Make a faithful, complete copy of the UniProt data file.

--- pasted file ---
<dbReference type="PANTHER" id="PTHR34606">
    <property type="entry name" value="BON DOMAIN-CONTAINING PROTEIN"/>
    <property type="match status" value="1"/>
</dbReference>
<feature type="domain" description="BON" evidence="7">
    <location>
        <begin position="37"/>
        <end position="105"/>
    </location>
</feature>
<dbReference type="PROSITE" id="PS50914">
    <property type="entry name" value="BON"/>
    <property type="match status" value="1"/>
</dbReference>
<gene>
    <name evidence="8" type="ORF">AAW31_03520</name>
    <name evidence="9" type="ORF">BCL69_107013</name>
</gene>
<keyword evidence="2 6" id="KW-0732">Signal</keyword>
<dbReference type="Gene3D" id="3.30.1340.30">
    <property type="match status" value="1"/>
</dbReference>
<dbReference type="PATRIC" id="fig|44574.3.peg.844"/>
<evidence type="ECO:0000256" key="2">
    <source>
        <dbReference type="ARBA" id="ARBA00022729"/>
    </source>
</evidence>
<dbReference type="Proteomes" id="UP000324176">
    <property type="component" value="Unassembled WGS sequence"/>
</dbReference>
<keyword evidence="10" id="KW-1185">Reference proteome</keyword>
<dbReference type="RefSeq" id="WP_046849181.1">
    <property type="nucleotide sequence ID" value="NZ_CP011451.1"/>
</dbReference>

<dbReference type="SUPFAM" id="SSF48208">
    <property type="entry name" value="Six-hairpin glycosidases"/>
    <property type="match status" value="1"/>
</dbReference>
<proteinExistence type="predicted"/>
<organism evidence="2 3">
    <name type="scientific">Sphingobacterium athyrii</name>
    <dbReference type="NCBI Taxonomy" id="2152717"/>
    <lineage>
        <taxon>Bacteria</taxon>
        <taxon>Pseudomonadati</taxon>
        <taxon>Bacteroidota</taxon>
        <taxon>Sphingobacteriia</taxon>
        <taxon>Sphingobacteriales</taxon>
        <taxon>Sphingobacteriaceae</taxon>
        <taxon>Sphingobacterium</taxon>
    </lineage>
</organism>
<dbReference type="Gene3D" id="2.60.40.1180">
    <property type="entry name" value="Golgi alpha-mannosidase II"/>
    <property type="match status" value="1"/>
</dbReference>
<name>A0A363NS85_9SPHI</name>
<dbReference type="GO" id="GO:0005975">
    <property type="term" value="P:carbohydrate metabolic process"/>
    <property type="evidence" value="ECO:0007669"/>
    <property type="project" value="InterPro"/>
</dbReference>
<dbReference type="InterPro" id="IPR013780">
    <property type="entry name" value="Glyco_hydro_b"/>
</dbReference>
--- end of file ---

<dbReference type="PANTHER" id="PTHR34606">
    <property type="entry name" value="BON DOMAIN-CONTAINING PROTEIN"/>
    <property type="match status" value="1"/>
</dbReference>
<feature type="domain" description="BON" evidence="7">
    <location>
        <begin position="37"/>
        <end position="105"/>
    </location>
</feature>
<dbReference type="PROSITE" id="PS50914">
    <property type="entry name" value="BON"/>
    <property type="match status" value="1"/>
</dbReference>
<gene>
    <name evidence="8" type="ORF">AAW31_03520</name>
    <name evidence="9" type="ORF">BCL69_107013</name>
</gene>
<keyword evidence="2 6" id="KW-0732">Signal</keyword>
<dbReference type="Gene3D" id="3.30.1340.30">
    <property type="match status" value="1"/>
</dbReference>
<dbReference type="PATRIC" id="fig|44574.3.peg.844"/>
<evidence type="ECO:0000256" key="2">
    <source>
        <dbReference type="ARBA" id="ARBA00022729"/>
    </source>
</evidence>
<dbReference type="Proteomes" id="UP000324176">
    <property type="component" value="Unassembled WGS sequence"/>
</dbReference>
<keyword evidence="10" id="KW-1185">Reference proteome</keyword>
<dbReference type="RefSeq" id="WP_046849181.1">
    <property type="nucleotide sequence ID" value="NZ_CP011451.1"/>
</dbReference>

<dbReference type="SUPFAM" id="SSF48208">
    <property type="entry name" value="Six-hairpin glycosidases"/>
    <property type="match status" value="1"/>
</dbReference>
<proteinExistence type="predicted"/>
<organism evidence="2 3">
    <name type="scientific">Sphingobacterium athyrii</name>
    <dbReference type="NCBI Taxonomy" id="2152717"/>
    <lineage>
        <taxon>Bacteria</taxon>
        <taxon>Pseudomonadati</taxon>
        <taxon>Bacteroidota</taxon>
        <taxon>Sphingobacteriia</taxon>
        <taxon>Sphingobacteriales</taxon>
        <taxon>Sphingobacteriaceae</taxon>
        <taxon>Sphingobacterium</taxon>
    </lineage>
</organism>
<dbReference type="Gene3D" id="2.60.40.1180">
    <property type="entry name" value="Golgi alpha-mannosidase II"/>
    <property type="match status" value="1"/>
</dbReference>
<name>A0A363NS85_9SPHI</name>
<dbReference type="GO" id="GO:0005975">
    <property type="term" value="P:carbohydrate metabolic process"/>
    <property type="evidence" value="ECO:0007669"/>
    <property type="project" value="InterPro"/>
</dbReference>
<dbReference type="InterPro" id="IPR013780">
    <property type="entry name" value="Glyco_hydro_b"/>
</dbReference>